Antigone: Sophocles’ Greek tragedy is adapted-rewritten by Evgeniya Palekhova into a compelling two-hander anti-authoritarian debate between the transgressive niece, Antigone and the dictator Creon. The war has ended. Antigone learns that both her brothers are dead. Forced onto opposite sides, they have killed each other in battle. When dictator Creon takes control of the torn and hostile state, he buries one and proclaims the other as a traitor, leaving him to rot in the streets of Thebes. Antigone chooses to bury her brother despite the danger it entails.
The director, Ovlyakuli Khodzhakuli is very sensitive to the use of the material in the play. Each property is either destroyed or broken by the end of the play. The continuous smoke and flashing lights appropriately create a post-war dystopian environment.
It is commendable that as the debate becomes larger in the play, the space seems to expand. Initially, the play seems to be a form-driven experience. It opens up like the world of a video game. Creon jumps out of a grave and sets up the stage with the help of an audience member, it is an invitation into the world of Antigone and Creon. Another indelible moment from the play is created by the use of two standing microphones by the two actors. Antigone after several failed attempts to convince Creon takes the microphone and starts singing in denial ignoring the ways of her Uncle. This seems to echo the way young people will deal with authoritarian regimes in the future, ignoring them as long as they don’t interfere with their lives.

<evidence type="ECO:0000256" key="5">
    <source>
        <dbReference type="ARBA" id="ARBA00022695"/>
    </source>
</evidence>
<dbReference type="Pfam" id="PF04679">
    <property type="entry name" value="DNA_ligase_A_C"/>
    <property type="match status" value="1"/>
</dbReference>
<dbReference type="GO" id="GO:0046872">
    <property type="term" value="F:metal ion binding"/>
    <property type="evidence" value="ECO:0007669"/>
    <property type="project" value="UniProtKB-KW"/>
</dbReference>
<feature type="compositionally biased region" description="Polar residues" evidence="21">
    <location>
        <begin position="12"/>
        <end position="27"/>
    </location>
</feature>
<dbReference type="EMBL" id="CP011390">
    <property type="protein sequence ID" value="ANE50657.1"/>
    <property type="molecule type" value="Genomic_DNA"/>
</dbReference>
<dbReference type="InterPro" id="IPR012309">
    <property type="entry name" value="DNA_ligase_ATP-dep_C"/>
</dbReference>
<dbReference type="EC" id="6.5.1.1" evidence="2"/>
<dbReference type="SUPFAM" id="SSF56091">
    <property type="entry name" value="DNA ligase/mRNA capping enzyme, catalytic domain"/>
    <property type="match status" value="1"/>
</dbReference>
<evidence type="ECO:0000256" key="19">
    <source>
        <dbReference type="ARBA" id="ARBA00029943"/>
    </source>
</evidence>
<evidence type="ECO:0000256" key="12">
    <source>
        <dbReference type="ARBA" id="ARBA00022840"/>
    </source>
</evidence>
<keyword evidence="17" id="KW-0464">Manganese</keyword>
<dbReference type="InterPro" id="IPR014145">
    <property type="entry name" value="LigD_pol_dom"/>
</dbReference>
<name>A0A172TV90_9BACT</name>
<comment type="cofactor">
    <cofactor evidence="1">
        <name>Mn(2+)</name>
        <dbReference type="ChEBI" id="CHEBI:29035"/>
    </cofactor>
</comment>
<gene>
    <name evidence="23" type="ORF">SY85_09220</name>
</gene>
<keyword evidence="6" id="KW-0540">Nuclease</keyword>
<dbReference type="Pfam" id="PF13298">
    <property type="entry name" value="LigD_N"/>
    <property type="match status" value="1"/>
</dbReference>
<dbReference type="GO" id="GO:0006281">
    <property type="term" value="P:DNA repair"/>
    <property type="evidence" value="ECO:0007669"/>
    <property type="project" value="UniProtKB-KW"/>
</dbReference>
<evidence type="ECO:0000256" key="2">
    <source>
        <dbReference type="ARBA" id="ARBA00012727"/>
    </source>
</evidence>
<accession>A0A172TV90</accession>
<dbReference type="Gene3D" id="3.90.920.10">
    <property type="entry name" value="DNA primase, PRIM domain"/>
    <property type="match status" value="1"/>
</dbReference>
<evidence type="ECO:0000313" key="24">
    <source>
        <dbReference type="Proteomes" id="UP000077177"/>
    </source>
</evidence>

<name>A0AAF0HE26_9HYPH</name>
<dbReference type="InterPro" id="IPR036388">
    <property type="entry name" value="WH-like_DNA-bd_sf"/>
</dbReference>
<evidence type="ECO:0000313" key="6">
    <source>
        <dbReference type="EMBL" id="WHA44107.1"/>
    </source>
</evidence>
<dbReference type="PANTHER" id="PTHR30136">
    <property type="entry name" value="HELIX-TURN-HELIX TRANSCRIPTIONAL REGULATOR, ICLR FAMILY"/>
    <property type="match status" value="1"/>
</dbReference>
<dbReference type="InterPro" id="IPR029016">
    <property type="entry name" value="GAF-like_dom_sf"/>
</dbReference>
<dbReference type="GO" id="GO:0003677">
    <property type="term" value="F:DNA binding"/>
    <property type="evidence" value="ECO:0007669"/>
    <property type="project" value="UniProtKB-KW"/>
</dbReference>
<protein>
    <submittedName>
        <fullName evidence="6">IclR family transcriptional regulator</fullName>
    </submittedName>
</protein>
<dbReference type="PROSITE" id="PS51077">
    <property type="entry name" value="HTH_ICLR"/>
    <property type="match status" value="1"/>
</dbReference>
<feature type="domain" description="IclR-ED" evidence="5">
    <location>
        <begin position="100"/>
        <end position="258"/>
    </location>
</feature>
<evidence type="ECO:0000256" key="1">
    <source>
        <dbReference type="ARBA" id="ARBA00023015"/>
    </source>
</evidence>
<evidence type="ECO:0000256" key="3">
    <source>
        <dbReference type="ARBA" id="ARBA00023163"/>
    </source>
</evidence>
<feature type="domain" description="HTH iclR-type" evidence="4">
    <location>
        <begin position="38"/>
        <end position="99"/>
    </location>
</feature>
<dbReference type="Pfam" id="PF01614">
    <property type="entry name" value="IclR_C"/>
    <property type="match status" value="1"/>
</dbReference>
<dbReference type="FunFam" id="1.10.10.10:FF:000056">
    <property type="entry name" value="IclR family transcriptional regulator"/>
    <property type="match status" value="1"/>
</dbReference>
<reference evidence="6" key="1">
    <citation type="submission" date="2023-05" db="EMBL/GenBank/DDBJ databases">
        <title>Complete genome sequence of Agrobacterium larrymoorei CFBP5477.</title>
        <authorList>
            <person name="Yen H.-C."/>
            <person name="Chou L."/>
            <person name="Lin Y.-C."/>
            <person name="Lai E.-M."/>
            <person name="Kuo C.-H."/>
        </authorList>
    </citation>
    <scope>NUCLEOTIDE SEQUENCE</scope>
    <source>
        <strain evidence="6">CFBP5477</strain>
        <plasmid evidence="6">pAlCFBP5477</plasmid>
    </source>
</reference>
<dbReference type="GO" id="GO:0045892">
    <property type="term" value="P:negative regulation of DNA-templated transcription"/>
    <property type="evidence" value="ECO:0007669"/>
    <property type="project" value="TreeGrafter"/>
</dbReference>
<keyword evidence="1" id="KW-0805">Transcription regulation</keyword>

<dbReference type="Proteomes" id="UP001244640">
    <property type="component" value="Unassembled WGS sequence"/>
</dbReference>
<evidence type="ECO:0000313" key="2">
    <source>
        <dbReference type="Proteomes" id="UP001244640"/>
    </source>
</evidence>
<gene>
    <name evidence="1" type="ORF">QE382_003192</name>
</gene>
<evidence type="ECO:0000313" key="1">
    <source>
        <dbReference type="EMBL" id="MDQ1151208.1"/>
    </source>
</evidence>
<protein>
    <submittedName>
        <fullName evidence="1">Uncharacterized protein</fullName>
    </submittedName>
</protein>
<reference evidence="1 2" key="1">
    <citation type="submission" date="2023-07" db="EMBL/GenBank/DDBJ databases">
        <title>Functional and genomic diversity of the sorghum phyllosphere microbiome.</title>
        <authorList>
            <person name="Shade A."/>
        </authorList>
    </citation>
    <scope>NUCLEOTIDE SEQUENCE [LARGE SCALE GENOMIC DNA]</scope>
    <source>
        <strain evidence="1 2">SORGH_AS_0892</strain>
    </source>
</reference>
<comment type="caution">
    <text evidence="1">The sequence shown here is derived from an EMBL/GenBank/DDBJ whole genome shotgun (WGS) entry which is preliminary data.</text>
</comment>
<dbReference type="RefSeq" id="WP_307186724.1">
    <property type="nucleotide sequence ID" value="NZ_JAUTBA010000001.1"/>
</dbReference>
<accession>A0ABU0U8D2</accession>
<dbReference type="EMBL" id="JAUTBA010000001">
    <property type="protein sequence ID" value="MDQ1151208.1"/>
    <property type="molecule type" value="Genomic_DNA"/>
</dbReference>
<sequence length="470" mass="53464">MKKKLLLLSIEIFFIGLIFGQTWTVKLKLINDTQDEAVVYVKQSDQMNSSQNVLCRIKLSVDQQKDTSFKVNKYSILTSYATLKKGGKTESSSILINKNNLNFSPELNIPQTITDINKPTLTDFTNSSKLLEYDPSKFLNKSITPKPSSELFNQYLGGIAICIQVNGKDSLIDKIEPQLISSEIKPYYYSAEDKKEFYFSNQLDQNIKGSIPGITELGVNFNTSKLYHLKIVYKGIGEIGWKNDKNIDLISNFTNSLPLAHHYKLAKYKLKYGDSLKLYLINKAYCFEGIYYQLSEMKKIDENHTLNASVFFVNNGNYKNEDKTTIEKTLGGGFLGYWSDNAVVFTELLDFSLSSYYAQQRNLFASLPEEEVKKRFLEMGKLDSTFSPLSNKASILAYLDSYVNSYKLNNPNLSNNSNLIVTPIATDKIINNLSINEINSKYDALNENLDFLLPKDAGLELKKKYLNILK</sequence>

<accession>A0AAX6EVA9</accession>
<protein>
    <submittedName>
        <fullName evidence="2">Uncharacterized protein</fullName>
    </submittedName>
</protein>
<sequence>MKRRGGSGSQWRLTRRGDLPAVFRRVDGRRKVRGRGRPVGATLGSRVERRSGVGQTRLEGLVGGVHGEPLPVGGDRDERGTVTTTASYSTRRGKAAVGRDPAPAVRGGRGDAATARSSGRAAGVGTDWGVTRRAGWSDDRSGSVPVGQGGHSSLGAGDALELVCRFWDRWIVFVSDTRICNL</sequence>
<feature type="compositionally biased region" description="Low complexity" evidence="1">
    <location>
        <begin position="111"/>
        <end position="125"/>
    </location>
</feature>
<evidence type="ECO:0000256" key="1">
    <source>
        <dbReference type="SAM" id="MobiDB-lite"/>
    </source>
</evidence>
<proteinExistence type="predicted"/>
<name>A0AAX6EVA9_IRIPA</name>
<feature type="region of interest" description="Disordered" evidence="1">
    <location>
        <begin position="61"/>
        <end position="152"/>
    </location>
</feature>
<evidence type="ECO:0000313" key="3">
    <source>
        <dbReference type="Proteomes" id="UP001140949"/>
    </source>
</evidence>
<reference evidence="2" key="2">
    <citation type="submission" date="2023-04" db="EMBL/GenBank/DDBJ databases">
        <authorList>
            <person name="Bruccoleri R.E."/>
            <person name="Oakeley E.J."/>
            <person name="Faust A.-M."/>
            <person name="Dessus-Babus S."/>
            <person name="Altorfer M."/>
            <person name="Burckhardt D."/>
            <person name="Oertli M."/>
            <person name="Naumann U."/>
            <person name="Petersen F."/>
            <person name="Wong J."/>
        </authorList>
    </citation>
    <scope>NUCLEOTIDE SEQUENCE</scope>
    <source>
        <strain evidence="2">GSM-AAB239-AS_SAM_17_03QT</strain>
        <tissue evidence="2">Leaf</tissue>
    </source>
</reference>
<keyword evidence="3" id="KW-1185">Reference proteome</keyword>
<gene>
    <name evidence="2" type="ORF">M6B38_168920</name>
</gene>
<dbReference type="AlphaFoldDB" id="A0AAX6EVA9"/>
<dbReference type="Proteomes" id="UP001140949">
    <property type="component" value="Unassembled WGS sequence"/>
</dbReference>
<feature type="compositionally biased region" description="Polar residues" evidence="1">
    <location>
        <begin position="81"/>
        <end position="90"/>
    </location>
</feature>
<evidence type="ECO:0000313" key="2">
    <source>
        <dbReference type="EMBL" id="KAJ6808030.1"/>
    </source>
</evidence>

Vlada Lemeshevska as Antigone and Oleg Sidorchik as Creon are physically intense in their performances. They move to the intensity of the environment and maintain their energy throughout the performance. Watching a play in another language invites the audience to question the vocabulary of experiencing theatre in the language of theatre. With the passing of time, the surtitles become less important, and it becomes increasingly idiosyncratic to see humanity beneath words and cultural barriers. When characters become metaphors for ideas, one sees the play for what it is!
Presented by Xameleon Theatre, the play is supported by Arts Council England, Goethe Institut, Stone Nest, NDT Broadgate, Migrants in Theatre & Counterpoints Arts. Watching a play in the Russian language is becoming ever so rare in the context of the war in Ukraine.
To come across an adaptation of Antigone in the Russian language is a reminder that art can be the rational bridge of humanity that seems to find meaning even in inhumane circumstances created by the state. Antigone is playing at the Cockpit Theatre and demands an urgent spectatorship.
Reviewer: Akshay Raheja
Reviewed: 2nd November 2022
North West End UK Rating: ★★★★